In description of your application it appears that the motor wil be operating at a constant speed.  Therefore it would be technically most correct to select motor which could continuously supply the amount of torque (i.e. dynamic torque) at that speed.

A servo motor is designed and often documented for its torque capabilities in catalogs and some manufacturers do not supply all information.  Attached is an example catalog page and documentation for a servo motor 1FK7083-5AF71-1TA0 where its capability of supplying toque continuously is per below.

Static Torque 16 Nm (@ or near zero speed)
Rated Torque 10.5 Nm
Rated  Speed 3000 rpm
Rated Power 3.3 kW

Many manufacturers only display in catalogs the static torque rating of a motor, rated speed in rpm, and a power rating.

If rated torque is not listed in catalog this can be very misleading and can result in selection of a motor which is undersized since a servo motor will not be able supply as much torque continuously at rated speed as at zero speed.

When a manufacturer does not display rated torque in catalog pages for selection then the rated torque must be calculated or to be more exact refer to manufactuers torque / speed curves for that motor for the speed of operation range of application.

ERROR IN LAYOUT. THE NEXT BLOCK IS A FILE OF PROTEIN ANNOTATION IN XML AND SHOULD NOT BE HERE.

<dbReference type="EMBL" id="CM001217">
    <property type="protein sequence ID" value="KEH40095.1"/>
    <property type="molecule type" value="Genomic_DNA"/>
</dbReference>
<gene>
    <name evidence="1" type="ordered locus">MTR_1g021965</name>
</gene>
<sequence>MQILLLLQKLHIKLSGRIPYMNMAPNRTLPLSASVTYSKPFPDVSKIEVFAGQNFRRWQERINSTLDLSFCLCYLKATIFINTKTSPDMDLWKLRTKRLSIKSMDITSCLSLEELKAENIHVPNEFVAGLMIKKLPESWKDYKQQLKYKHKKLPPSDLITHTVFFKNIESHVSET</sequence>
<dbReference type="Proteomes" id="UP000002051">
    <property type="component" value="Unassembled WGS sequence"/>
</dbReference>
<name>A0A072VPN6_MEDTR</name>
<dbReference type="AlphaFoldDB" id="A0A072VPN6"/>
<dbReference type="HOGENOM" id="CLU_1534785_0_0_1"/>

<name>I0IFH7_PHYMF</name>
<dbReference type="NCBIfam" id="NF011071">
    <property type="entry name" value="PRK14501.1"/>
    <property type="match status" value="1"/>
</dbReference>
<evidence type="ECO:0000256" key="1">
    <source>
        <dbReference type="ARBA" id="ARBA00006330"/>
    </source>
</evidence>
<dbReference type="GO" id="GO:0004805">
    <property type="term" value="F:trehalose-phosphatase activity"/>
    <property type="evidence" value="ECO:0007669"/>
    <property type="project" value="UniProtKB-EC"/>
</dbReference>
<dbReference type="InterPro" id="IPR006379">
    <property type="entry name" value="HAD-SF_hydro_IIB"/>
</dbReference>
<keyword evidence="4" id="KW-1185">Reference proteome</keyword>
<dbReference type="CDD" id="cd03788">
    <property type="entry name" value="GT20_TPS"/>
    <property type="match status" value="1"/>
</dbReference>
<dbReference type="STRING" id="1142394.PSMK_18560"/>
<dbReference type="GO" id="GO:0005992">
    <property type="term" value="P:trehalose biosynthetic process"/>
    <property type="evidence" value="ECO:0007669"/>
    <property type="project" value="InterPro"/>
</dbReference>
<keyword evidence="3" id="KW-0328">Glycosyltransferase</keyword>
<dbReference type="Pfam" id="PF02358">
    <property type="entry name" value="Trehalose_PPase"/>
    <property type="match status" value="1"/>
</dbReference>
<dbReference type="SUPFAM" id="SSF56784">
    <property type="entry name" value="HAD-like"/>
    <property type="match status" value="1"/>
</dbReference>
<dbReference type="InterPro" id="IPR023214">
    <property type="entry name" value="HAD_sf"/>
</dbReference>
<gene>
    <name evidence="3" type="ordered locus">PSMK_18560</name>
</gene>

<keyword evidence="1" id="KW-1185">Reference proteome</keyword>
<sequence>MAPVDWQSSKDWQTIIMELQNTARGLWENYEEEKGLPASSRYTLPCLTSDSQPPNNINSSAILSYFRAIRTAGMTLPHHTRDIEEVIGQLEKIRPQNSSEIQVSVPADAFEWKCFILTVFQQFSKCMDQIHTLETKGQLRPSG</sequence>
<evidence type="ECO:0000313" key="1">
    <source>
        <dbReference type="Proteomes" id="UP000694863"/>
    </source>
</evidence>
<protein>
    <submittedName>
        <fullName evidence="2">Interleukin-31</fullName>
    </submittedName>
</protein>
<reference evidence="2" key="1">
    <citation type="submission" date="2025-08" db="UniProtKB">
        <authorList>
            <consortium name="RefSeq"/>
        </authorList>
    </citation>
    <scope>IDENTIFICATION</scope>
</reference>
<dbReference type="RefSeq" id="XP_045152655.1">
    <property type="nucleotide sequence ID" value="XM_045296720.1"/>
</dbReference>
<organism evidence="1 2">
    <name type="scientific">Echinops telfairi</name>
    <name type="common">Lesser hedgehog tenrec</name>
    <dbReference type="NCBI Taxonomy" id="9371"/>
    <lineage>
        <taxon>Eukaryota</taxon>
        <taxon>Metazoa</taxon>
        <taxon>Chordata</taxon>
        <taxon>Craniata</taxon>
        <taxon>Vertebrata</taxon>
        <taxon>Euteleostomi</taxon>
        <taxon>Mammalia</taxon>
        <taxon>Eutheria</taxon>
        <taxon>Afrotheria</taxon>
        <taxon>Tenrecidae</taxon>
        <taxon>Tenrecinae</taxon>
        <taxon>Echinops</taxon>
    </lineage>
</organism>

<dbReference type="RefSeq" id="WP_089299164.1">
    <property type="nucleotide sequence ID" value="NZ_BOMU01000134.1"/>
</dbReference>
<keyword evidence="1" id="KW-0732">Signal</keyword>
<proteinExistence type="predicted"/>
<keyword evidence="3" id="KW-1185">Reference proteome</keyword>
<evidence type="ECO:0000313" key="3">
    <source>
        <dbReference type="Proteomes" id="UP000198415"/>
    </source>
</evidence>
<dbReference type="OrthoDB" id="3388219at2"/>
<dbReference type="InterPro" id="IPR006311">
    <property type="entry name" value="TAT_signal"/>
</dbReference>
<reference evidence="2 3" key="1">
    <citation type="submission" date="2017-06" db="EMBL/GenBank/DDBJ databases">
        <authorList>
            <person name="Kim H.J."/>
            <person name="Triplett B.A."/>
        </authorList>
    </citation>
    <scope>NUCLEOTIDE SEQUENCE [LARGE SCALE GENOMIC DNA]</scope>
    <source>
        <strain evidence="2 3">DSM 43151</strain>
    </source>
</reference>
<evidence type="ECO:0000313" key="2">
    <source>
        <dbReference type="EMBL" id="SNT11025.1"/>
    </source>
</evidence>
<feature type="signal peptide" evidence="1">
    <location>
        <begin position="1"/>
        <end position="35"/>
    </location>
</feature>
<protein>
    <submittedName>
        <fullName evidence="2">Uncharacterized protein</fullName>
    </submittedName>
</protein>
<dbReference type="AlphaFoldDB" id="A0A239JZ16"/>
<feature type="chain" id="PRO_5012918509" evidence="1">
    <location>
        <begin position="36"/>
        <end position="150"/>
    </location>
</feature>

Calculation of Rated Torque would be performed as follows:
Power (kW) = Torque(rated Nm) * Rated Speed (rpm)  /  9550
Using above catalog example:
Power (kW) = 10.5 * 3000 / 9550 = 3.3 kW

Deputy

Hai Deputy,

Please tell me how we defined the consatnt 9550 for the calculation ??/

Thank&Regards,
RAj
Hello Karnan,

Wikipedia is one source where the value 9550 is rounded slightly from what is documented on Wikipedia per below as 9,554.

The below copy and paste is better viewed from website, but if you take the following constants in the formula

60,000 / 2 * Pi

60,000 / 2 * 3.14

9,554

http://en.wikipedia.org/wiki/Torque

Conversion to other units

A conversion factor may be necessary when using different units of power, torque, or angular speed. For example, if rotational speed (revolutions per time) is used in place of angular speed (radians per time), we multiply by a factor of 2π radians per revolution.

$\mbox{power} = \mbox{torque} \times 2 \pi \times \mbox{rotational speed}$

$\mbox{power (W)} = \mbox{torque (N}\cdot\mbox{m)} \times 2 \pi \times \mbox{rotational speed (rps)}$

Dividing on the left by 60 seconds per minute and by 1000 watts per kilowatt gives us the following.

$\mbox{power (kW)} = \frac{ \mbox{torque (N}\cdot\mbox{m)} \times 2 \pi \times \mbox{rotational speed (rpm)}} {60,000}$

where rotational speed is in revolutions per minute (rpm).

Some people (e.g. American automotive engineers) use horsepower (imperial mechanical) for power, foot-pounds (lbf·ft) for torque and rpm for rotational speed. This results in the formula changing to:

$\mbox{power (hp)} = \frac{ \mbox{torque(lbf}\cdot\mbox{ft)} \times 2 \pi \times \mbox{rotational speed (rpm)} }{33,000}.$

The constant below in, ft·lbf/min, changes with the definition of the horsepower; for example, using metric horsepower, it becomes ~32,550.

Use of other units (e.g. BTU/h for power) would require a different custom conversion factor.